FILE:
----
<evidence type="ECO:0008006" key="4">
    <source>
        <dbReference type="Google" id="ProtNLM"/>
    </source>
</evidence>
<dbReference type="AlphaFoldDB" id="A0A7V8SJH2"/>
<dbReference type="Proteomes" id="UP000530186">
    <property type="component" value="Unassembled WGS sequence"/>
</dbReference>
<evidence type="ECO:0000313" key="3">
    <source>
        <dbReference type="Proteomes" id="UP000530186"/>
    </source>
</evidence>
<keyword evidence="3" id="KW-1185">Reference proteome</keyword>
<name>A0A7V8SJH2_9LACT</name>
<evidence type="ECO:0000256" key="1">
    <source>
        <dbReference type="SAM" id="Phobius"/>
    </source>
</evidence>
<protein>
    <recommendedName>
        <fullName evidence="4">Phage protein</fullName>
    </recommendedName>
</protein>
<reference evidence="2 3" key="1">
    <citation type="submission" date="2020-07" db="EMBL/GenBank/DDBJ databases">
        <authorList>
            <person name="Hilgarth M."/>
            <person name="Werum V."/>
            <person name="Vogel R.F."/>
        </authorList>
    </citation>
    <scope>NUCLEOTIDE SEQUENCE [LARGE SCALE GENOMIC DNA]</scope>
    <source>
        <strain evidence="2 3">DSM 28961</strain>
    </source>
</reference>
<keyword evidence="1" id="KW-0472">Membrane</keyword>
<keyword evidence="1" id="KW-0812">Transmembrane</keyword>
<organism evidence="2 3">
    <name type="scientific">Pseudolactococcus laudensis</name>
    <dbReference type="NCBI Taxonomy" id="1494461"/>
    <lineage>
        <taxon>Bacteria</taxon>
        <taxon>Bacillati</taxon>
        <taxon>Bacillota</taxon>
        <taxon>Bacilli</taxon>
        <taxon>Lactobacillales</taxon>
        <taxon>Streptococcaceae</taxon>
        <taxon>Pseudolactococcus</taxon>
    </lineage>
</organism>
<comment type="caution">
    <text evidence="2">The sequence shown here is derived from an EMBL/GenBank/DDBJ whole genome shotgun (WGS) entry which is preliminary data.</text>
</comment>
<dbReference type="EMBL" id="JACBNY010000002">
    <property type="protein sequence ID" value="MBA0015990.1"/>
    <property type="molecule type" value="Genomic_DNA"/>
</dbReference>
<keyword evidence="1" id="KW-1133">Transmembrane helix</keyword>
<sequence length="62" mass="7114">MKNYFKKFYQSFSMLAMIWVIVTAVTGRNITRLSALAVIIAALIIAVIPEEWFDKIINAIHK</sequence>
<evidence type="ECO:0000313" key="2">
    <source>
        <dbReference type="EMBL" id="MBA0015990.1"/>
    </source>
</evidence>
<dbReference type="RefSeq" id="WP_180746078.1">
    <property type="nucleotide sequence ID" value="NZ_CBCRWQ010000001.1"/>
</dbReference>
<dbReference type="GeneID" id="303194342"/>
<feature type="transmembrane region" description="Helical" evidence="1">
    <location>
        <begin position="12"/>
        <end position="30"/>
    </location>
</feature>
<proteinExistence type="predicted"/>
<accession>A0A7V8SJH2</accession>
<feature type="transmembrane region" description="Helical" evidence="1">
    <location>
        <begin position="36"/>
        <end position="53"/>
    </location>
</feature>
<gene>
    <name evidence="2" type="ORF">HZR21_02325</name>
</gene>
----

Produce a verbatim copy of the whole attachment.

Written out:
<evidence type="ECO:0008006" key="4">
    <source>
        <dbReference type="Google" id="ProtNLM"/>
    </source>
</evidence>
<dbReference type="AlphaFoldDB" id="A0A7V8SJH2"/>
<dbReference type="Proteomes" id="UP000530186">
    <property type="component" value="Unassembled WGS sequence"/>
</dbReference>
<evidence type="ECO:0000313" key="3">
    <source>
        <dbReference type="Proteomes" id="UP000530186"/>
    </source>
</evidence>
<keyword evidence="3" id="KW-1185">Reference proteome</keyword>
<name>A0A7V8SJH2_9LACT</name>
<evidence type="ECO:0000256" key="1">
    <source>
        <dbReference type="SAM" id="Phobius"/>
    </source>
</evidence>
<protein>
    <recommendedName>
        <fullName evidence="4">Phage protein</fullName>
    </recommendedName>
</protein>
<reference evidence="2 3" key="1">
    <citation type="submission" date="2020-07" db="EMBL/GenBank/DDBJ databases">
        <authorList>
            <person name="Hilgarth M."/>
            <person name="Werum V."/>
            <person name="Vogel R.F."/>
        </authorList>
    </citation>
    <scope>NUCLEOTIDE SEQUENCE [LARGE SCALE GENOMIC DNA]</scope>
    <source>
        <strain evidence="2 3">DSM 28961</strain>
    </source>
</reference>
<keyword evidence="1" id="KW-0472">Membrane</keyword>
<keyword evidence="1" id="KW-0812">Transmembrane</keyword>
<organism evidence="2 3">
    <name type="scientific">Pseudolactococcus laudensis</name>
    <dbReference type="NCBI Taxonomy" id="1494461"/>
    <lineage>
        <taxon>Bacteria</taxon>
        <taxon>Bacillati</taxon>
        <taxon>Bacillota</taxon>
        <taxon>Bacilli</taxon>
        <taxon>Lactobacillales</taxon>
        <taxon>Streptococcaceae</taxon>
        <taxon>Pseudolactococcus</taxon>
    </lineage>
</organism>
<comment type="caution">
    <text evidence="2">The sequence shown here is derived from an EMBL/GenBank/DDBJ whole genome shotgun (WGS) entry which is preliminary data.</text>
</comment>
<dbReference type="EMBL" id="JACBNY010000002">
    <property type="protein sequence ID" value="MBA0015990.1"/>
    <property type="molecule type" value="Genomic_DNA"/>
</dbReference>
<keyword evidence="1" id="KW-1133">Transmembrane helix</keyword>
<sequence length="62" mass="7114">MKNYFKKFYQSFSMLAMIWVIVTAVTGRNITRLSALAVIIAALIIAVIPEEWFDKIINAIHK</sequence>
<evidence type="ECO:0000313" key="2">
    <source>
        <dbReference type="EMBL" id="MBA0015990.1"/>
    </source>
</evidence>
<dbReference type="RefSeq" id="WP_180746078.1">
    <property type="nucleotide sequence ID" value="NZ_CBCRWQ010000001.1"/>
</dbReference>
<dbReference type="GeneID" id="303194342"/>
<feature type="transmembrane region" description="Helical" evidence="1">
    <location>
        <begin position="12"/>
        <end position="30"/>
    </location>
</feature>
<proteinExistence type="predicted"/>
<accession>A0A7V8SJH2</accession>
<feature type="transmembrane region" description="Helical" evidence="1">
    <location>
        <begin position="36"/>
        <end position="53"/>
    </location>
</feature>
<gene>
    <name evidence="2" type="ORF">HZR21_02325</name>
</gene>